Later that evening Carman said, "If I could warp time, I could have been standing in the exact same place as Messi!"

Carman Benchmarks, Old and New

Carman (16 now) is not much of a runner.  He much prefers cycling and he, like me, has a body much more appropriate for pushing pedals.

But after several failed attempts, it appears that we have finally succeeded in getting into one of the free footraces around town and the older kids have been noticeably motivated to run lately.  This particular race will be a road mile, with separate heats for each age group.

So today, as the time approached for our every-other-day 4-5 mile run, Carman announced to me that he had found a good mile course in our neighborhood.  Later I realized that he intended to run it hard, with the caveat that we would be toe-striking and nose-breathing.  I thought he had a shot at beating me because he had seemed pretty strong lately over middle distances when we would get frisky during our otherwise relaxed runs.

It was just in the last year that he officially out-sprinted me for the first time.  Starting about five years ago, he would challenge me to a sprint every so often and always manage to come up short.  We raced on the beach at Valpo about 15 months ago and I won "on a technicality".  (He misunderstood where the finish line was -- gotta love that šŸ™‚ )  Finally, he beat me outright in a local park about six month ago and it was official.

Beating me in running was a long time coming for him compared to cycling, in which he blew me away on a time trial in September of 2012.  I know it was fair because we rode the same bike.  (No, not at the same time, silly.)

Similar story with armwrestling, with the baton passing to him (for left and right arms) about a month ago.  We haven't been swimming at all lately, but I already know that I'd be lucky to be keeping up by drafting off of either Carman or Sudoku at this point.  Carman could certainly out-do me in push-ups and pull-ups by the time he was 12.

But in running, no.  Certainly not distance running. After all, I spent huge chunks of my life doing this!  Surely I'm not going to be struggling to keep up in this, too?

We started our mile time trial and, within 100 yards, I knew that I couldn't hang with him. He pulled away. I thought maybe he was going out too fast and would come back to me. He kept pulling away ...  very evenly like he was an old pro at this.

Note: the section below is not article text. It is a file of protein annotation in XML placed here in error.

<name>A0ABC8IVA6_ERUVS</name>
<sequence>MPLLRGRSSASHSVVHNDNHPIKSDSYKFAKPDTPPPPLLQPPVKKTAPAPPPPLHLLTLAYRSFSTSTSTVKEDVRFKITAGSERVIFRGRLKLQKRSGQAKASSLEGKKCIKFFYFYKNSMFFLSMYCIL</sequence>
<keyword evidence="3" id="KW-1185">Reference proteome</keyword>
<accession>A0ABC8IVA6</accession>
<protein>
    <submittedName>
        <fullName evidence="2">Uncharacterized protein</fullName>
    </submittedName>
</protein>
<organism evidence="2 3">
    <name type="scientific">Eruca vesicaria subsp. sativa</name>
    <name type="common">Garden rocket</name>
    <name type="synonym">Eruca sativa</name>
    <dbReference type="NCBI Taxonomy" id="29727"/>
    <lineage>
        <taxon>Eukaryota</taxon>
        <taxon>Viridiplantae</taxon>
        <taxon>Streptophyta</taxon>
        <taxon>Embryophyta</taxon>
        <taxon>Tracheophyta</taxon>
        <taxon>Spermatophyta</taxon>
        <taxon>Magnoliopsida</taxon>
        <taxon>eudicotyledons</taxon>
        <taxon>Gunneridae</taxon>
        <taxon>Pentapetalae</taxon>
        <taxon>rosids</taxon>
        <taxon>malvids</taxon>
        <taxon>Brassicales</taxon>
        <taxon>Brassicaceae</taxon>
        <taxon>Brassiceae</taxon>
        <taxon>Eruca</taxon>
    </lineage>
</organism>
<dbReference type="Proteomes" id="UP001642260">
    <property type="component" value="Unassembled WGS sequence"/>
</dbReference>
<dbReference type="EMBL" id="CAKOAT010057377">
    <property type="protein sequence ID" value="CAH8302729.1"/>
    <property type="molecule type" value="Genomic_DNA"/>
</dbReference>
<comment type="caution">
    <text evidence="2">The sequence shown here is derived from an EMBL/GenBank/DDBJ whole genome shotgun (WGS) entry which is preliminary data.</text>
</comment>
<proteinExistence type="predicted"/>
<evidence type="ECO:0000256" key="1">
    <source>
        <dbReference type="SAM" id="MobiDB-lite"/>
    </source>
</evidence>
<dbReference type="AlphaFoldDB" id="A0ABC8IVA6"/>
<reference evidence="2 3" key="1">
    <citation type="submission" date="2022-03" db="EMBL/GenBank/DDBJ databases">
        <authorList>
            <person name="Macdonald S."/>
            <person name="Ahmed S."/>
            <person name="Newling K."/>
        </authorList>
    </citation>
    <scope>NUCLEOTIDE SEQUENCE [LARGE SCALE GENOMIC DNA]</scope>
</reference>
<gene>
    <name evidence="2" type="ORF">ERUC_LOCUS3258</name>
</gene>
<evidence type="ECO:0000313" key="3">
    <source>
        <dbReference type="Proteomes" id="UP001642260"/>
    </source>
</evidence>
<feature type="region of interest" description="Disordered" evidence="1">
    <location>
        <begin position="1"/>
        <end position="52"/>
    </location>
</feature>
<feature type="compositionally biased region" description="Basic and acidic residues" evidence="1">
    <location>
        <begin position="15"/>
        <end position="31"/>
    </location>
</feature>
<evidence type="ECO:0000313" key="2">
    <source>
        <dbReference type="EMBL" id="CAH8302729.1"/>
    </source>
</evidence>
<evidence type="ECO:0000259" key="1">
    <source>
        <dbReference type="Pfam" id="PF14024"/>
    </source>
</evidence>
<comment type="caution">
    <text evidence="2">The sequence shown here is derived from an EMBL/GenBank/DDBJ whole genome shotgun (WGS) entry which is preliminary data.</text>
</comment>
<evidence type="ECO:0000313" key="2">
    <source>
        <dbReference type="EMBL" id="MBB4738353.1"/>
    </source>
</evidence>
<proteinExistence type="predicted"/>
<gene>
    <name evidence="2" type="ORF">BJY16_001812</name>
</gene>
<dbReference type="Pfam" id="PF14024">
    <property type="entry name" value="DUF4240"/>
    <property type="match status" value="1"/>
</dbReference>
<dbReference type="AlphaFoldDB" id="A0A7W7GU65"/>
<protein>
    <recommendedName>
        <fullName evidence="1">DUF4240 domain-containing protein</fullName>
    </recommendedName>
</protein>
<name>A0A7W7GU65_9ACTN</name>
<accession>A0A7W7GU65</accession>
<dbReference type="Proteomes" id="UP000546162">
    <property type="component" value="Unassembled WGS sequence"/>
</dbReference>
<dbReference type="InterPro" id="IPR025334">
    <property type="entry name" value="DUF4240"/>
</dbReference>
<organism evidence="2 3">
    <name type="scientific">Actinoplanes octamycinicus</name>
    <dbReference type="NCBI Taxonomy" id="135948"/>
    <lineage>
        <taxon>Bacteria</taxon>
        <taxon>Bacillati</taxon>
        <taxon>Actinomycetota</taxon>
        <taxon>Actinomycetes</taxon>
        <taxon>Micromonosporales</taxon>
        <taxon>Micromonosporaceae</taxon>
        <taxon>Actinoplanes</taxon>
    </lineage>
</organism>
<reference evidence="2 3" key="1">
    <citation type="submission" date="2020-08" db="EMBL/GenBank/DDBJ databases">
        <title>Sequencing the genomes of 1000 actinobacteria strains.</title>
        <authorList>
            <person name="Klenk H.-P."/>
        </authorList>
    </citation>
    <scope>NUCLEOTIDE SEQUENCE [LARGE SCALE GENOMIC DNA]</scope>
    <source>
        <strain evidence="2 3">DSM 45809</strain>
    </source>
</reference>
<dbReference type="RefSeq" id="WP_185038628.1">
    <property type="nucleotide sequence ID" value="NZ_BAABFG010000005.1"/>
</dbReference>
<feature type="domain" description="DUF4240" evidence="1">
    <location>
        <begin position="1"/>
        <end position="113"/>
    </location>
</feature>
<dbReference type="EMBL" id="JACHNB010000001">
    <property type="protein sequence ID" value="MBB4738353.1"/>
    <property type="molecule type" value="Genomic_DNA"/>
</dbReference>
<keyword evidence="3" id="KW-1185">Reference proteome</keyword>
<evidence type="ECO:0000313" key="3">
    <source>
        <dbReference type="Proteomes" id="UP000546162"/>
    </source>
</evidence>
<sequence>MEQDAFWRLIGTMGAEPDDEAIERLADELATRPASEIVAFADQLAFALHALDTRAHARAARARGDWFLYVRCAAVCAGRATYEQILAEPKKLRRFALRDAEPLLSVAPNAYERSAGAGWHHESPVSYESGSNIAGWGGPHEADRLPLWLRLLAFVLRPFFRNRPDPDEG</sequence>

He finished in 5:40 and I in 6 flat.

Looking at the bright side, now I have a real training partner!

 

Puerto Varas Trip – the Bus Ride

It looks like I'm going to beat Carman and Sudoku with a post (finally!) about our trip to the south of Chile (relatively speaking).  One could go MUCH farther south in this long, skinny land, and hopefully we will some day.  While we can now technically say we've been to Patagonia, there is so much more to see and explore.  More to explore in the north too.  They say the night sky is just incredible there.  One day.  Maybe.

In December, just before the high summer season hit, we took an overnight bus to Puerto Varas.  The bus trip could be a post in and of itself.  [This post has turned into that!] We were impressed with the bus line (we used TurBus, I think) as well as the bus terminal.  The terminal for the private bus lines is very big, relatively clean, orderly, and the buses were arriving and leaving on time.  Our bus left around 9pm.  Seems rather late, huh?  But the bus terminal was totally bustling with people and buses.  Continue reading

Family pics from Thanksgiving

This year we went to the Santiago Community Church for Thanksgiving, like we did last year. Before we left we got some family pictures out on our balcony. This is our "normal picture".

While I was getting the camera set up, I asked Doodle and Rosebud to come out to and pose for the camera.

"Can we go yet?"

The answer was no, and now they're grumpy

Rosebud is mad and Doodle is bored.

They're both getting pretty pepped up now...

Rosebud is FUMED!

I think "Rosebud is bored" pretty much sums this one up

Rock onnnnn

Let's stop there before someone gets hurt šŸ™‚

Guess Who? (City)

Doodle and I have created a new game that's very educational for both of us.

With labels turned off in Google Maps, I look away while he zooms in on a random city somewhere in the world. Then I look at the city and tell him what continent it's on. Sometimes I can tell him what country it's in, and once I was able to tell him what city it was (St. Louis).

Here are some of my techniques.

This city has some reddish roofs, a developed road system (hence the traffic circles) and the center of the city is very tight, signifying pedestrian based zones. To the west, you see the face of first-world subdivisions.

What do these point to? Europe. Probably central-northern, judging by the shade of the green spaces.

Prague, Czech Republic

Considering the photo below: the only thing keeping me from guessing Africa is the hard-to-see road layout, which points to a developed country. The roads wouldn't look like that if Continue reading